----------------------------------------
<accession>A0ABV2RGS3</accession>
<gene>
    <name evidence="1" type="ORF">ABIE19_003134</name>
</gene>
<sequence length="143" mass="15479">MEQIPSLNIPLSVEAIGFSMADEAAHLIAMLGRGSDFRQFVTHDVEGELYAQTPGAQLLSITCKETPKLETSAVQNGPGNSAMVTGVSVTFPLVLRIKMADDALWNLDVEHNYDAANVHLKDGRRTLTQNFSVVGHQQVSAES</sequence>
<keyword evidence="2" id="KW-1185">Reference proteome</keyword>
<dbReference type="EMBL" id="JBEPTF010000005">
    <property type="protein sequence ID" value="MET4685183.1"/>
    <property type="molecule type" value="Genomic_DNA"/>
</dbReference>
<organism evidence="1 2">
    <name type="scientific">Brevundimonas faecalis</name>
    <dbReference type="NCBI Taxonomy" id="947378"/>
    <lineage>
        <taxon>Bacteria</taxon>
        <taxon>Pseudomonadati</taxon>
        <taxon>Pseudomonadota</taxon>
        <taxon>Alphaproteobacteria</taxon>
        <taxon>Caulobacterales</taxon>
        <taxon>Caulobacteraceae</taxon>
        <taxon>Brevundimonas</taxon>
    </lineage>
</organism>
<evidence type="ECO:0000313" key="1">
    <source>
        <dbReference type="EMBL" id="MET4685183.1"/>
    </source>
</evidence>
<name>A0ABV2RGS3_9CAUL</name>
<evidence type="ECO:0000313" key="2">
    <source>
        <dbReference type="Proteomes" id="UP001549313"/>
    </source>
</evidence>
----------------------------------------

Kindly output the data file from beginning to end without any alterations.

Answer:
<accession>A0ABV2RGS3</accession>
<gene>
    <name evidence="1" type="ORF">ABIE19_003134</name>
</gene>
<sequence length="143" mass="15479">MEQIPSLNIPLSVEAIGFSMADEAAHLIAMLGRGSDFRQFVTHDVEGELYAQTPGAQLLSITCKETPKLETSAVQNGPGNSAMVTGVSVTFPLVLRIKMADDALWNLDVEHNYDAANVHLKDGRRTLTQNFSVVGHQQVSAES</sequence>
<keyword evidence="2" id="KW-1185">Reference proteome</keyword>
<dbReference type="EMBL" id="JBEPTF010000005">
    <property type="protein sequence ID" value="MET4685183.1"/>
    <property type="molecule type" value="Genomic_DNA"/>
</dbReference>
<organism evidence="1 2">
    <name type="scientific">Brevundimonas faecalis</name>
    <dbReference type="NCBI Taxonomy" id="947378"/>
    <lineage>
        <taxon>Bacteria</taxon>
        <taxon>Pseudomonadati</taxon>
        <taxon>Pseudomonadota</taxon>
        <taxon>Alphaproteobacteria</taxon>
        <taxon>Caulobacterales</taxon>
        <taxon>Caulobacteraceae</taxon>
        <taxon>Brevundimonas</taxon>
    </lineage>
</organism>
<evidence type="ECO:0000313" key="1">
    <source>
        <dbReference type="EMBL" id="MET4685183.1"/>
    </source>
</evidence>
<name>A0ABV2RGS3_9CAUL</name>
<evidence type="ECO:0000313" key="2">
    <source>
        <dbReference type="Proteomes" id="UP001549313"/>
    </source>
</evidence>